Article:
By Jeremy Nolais
Plans to rebrand a Calgary high school’s aboriginal-themed sports team appear to have divided the very group officials say they’re trying to respect.
Elder Clarence Wolf Leg met with members of Western Canada High School’s social justice club in 2004 during a review of the Redmen athletics name and logo. He and fellow First Nations members engaged at the time deemed the name appropriate as long as it was being used respectfully and only requested minor changes to the school logo, which features an aboriginal man with braided hair and red feathers.
Wolf Leg said Tuesday he was surprised to learn of plans made public by the Calgary Board of Education last week to change the Redmen brand, and said he had relatives who attended the high school, and they were also not offended.
“If I had a problem with it I would have mentioned it a long time ago,” said Wolf Leg, a former nine-term councillor on Siksika Nation. “It didn’t seem offensive at the time and it still doesn’t.”
But CBE officials appear in line with a shift in many school jurisdictions recently that have seen schools do away with monikers and logos that some interpret to be offensive.
Including Wolf Leg, Metro surveyed seven First Nations people from various backgrounds living in and around Calgary Tuesday and found a clear divide in opinions. Three expressed favour for changing the Redmen brand but the exact same number also opposed the move or deemed it much ado about nothing.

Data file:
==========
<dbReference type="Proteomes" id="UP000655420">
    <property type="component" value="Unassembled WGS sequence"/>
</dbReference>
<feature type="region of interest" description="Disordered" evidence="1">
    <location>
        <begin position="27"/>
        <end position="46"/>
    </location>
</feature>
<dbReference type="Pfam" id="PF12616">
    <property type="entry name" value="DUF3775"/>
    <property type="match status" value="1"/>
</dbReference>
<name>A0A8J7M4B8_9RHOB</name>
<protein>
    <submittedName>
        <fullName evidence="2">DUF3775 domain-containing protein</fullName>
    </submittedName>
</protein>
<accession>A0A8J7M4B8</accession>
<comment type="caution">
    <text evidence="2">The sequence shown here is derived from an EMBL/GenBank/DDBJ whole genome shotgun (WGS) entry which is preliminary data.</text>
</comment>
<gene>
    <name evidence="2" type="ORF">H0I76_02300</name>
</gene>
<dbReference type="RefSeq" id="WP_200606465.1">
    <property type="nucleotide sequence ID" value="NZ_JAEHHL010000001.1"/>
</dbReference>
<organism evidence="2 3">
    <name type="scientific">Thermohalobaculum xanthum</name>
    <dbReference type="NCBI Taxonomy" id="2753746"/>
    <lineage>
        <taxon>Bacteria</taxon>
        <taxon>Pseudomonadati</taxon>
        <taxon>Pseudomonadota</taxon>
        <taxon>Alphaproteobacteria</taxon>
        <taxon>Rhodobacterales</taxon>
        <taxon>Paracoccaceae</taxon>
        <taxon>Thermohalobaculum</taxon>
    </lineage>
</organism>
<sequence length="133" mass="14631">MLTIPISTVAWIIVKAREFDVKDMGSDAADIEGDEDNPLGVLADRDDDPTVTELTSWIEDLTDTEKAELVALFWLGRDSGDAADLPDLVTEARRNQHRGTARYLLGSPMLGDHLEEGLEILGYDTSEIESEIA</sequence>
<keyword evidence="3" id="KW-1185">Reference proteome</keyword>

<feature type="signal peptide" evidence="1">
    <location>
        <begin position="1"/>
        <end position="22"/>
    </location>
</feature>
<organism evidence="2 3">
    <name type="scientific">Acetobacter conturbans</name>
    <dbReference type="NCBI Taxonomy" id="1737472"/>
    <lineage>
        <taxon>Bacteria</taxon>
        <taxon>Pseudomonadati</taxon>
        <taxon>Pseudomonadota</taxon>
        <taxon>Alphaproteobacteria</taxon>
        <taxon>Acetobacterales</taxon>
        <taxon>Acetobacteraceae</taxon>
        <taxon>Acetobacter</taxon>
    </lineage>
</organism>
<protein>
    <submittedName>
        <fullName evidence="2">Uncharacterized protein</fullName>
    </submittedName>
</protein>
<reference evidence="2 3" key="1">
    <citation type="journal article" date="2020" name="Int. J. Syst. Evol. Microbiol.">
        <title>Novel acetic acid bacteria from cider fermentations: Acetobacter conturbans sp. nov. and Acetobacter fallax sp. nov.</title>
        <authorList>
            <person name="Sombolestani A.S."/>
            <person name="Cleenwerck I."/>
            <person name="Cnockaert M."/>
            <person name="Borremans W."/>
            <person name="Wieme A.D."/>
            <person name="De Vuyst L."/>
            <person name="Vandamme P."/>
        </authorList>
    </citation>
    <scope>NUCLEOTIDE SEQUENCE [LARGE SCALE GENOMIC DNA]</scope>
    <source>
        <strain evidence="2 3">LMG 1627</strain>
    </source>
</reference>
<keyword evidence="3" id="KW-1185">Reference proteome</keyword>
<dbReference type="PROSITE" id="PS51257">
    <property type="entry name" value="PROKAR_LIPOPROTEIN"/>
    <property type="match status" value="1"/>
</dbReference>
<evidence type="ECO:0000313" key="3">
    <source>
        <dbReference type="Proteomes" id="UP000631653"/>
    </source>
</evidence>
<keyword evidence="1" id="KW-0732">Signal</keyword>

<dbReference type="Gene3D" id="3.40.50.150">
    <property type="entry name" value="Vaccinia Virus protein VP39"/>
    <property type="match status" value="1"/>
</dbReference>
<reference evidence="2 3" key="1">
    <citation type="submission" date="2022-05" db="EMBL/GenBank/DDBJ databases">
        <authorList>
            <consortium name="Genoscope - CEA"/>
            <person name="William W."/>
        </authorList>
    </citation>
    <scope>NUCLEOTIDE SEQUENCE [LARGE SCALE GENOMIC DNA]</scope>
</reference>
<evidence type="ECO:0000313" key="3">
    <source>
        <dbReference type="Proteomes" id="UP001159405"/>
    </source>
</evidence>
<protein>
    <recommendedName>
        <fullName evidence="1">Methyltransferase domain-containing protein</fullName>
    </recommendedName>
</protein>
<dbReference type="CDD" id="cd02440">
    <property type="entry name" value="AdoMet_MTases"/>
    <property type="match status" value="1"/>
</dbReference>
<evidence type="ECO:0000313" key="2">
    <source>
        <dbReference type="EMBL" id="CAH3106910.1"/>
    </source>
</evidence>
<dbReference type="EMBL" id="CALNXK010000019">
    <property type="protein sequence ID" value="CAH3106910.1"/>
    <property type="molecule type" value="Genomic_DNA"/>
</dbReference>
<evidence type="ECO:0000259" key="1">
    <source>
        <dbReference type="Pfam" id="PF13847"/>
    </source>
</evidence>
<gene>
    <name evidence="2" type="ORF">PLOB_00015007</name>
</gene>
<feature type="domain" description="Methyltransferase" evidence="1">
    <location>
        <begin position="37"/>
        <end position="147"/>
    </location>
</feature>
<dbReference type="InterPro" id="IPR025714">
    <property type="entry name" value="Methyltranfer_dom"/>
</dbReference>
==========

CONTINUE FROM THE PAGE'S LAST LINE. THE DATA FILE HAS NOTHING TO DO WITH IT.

Jason Goodstriker, former regional chief of the Alberta’s Assembly of First Nations, parked himself square in the middle of the debate, claiming he sees merit in both perspectives.
“I do know that times are changing and that people want to be more cognizant,” he said. “I respect them (school officials) for having the conversation because I know what they’re doing is challenging.”
But Cory Cardinal, who has family ties to Tsuu T’ina Nation, said he favours doing away with the Redmen brand.
“There’s a lot of things they can name teams after . . . if we had the Calgary Whitemen or the Tsuu T’ina Whitemen it would offend a lot of people — it would offend me,” he said.
CBE officials have said the brand will be changed but have not provided a timeline.
But some Western students still appear keen on fighting the move. Brent Farrell’s “Keep Western Canada Redmen” Facebook page has already been supported by more than 1,300 people.
“It’s never been used as a derogatory (term), it’s always been about strength and pride,” he said, adding, “I just think it’s a non-issue. We’ve had it for so long and we take such pride in being Redmen and we’ve never used the name in a bad way.”
Farrell said he’s seen support from self-identified First Nations people on his Facebook page.
Some speaking out about the coming rebrand even fear it could have a negative effect by removing a conversation-starter of sorts for students.
“For me, as an aboriginal growing up with non-natives, bringing more of our heritage into society at schools wonderful,” said Cheyenne Little Mustache, who hails from the Piikuni Nation.
CBE officials said Tuesday they began discussions about altering the Redmen name and logo in the fall and are having conversations with the First Nations community about the move on a “regular basis.”